Decision to become an early adopter


Last updated September 27, 2014.

With the decision to become a full partner in the “build” of OLE, the Library had a plan to implement OLE in the summer of 2013. It was thought that the first usable version of OLE would be released in the summer of 2012, and then it would take roughly a year to install, customize, convert data and integrate the system. (Note that a full year was projected because the software would be so new; later implementers should be able to do this in less time.) Not too surprisingly, there were development delays and setbacks, so the Library’s projected implementation date is now July 2014.

The Library was willing to become one of the first OLE adopters for a number of reasons. First, the clock was running out for support for the hardware and software of the legacy systems. In addition to annual support costs for the two systems and the increasing costs for the Sybase license, the Horizon AIX server would soon need to be replaced. To migrate to a more supportable hardware platform would require another license upgrade to run on Linux and that would be costly. As it turned out, the Library had to replace the HIP server in 2013 because of its advanced age, a project the Library hoped to have avoided.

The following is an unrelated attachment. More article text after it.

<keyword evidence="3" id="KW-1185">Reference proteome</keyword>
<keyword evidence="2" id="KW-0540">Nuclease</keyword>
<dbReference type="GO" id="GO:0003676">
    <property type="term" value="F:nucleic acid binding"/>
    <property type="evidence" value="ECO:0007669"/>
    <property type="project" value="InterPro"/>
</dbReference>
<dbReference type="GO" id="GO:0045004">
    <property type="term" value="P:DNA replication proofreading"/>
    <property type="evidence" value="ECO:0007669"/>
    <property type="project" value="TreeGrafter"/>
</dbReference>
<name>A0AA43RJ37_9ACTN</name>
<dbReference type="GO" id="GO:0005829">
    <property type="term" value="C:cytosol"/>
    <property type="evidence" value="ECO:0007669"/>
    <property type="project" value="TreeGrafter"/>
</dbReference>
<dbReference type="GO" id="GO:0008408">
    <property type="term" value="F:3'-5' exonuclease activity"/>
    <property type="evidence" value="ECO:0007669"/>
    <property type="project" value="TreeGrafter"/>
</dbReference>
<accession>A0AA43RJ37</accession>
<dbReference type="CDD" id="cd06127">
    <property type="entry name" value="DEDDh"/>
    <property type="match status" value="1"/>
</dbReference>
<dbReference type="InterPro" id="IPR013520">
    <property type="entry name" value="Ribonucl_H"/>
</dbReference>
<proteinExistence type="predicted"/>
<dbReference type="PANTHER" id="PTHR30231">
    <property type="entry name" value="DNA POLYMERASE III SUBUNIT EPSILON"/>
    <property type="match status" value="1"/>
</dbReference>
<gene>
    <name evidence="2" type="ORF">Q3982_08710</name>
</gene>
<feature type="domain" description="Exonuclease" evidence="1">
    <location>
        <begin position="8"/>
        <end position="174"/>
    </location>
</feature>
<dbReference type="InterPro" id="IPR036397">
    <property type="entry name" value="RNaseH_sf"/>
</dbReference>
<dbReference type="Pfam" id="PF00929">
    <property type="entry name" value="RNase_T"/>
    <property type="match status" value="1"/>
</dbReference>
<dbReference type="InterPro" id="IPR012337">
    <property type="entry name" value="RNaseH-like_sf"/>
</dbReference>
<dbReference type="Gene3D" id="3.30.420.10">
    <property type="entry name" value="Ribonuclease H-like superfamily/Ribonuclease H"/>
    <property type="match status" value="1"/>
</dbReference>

Second, the Library, as an early adopter, would be able to work directly with the developers to ensure that OLE would work with its large database and that its essential requirements (referred to as its “drop dead” list) would be met. In addition, the Library was extremely eager to move to a Unicode-based system; this basic lack in Horizon was contributing more and more to the overhead support costs.

While any system migration is challenging and complex, the Library believes a migration here is somewhat easier due to a variety of factors. For one, Chicago is far more centralized than many comparable university libraries; all six libraries on campus have all used the same system for many years, and all libraries report into one management structure with one director. In addition, there is a single identity management system for users. Library staff are accustomed to participating in review of specifications and beta testing, having done so for Horizon in 1995 and more recently for Horizon 8.0/Corinthian and AquaBrowser. Staff had long been involved in planning for system migration and many were acting as subject matter experts writing functional requirements for OLE.

Another factor simplifying an OLE implementation was that the Library’s legacy systems had never included Electronic Resource Management (ERM). While OLE includes ERM, it is possible to migrate to OLE and implement the ERM features later.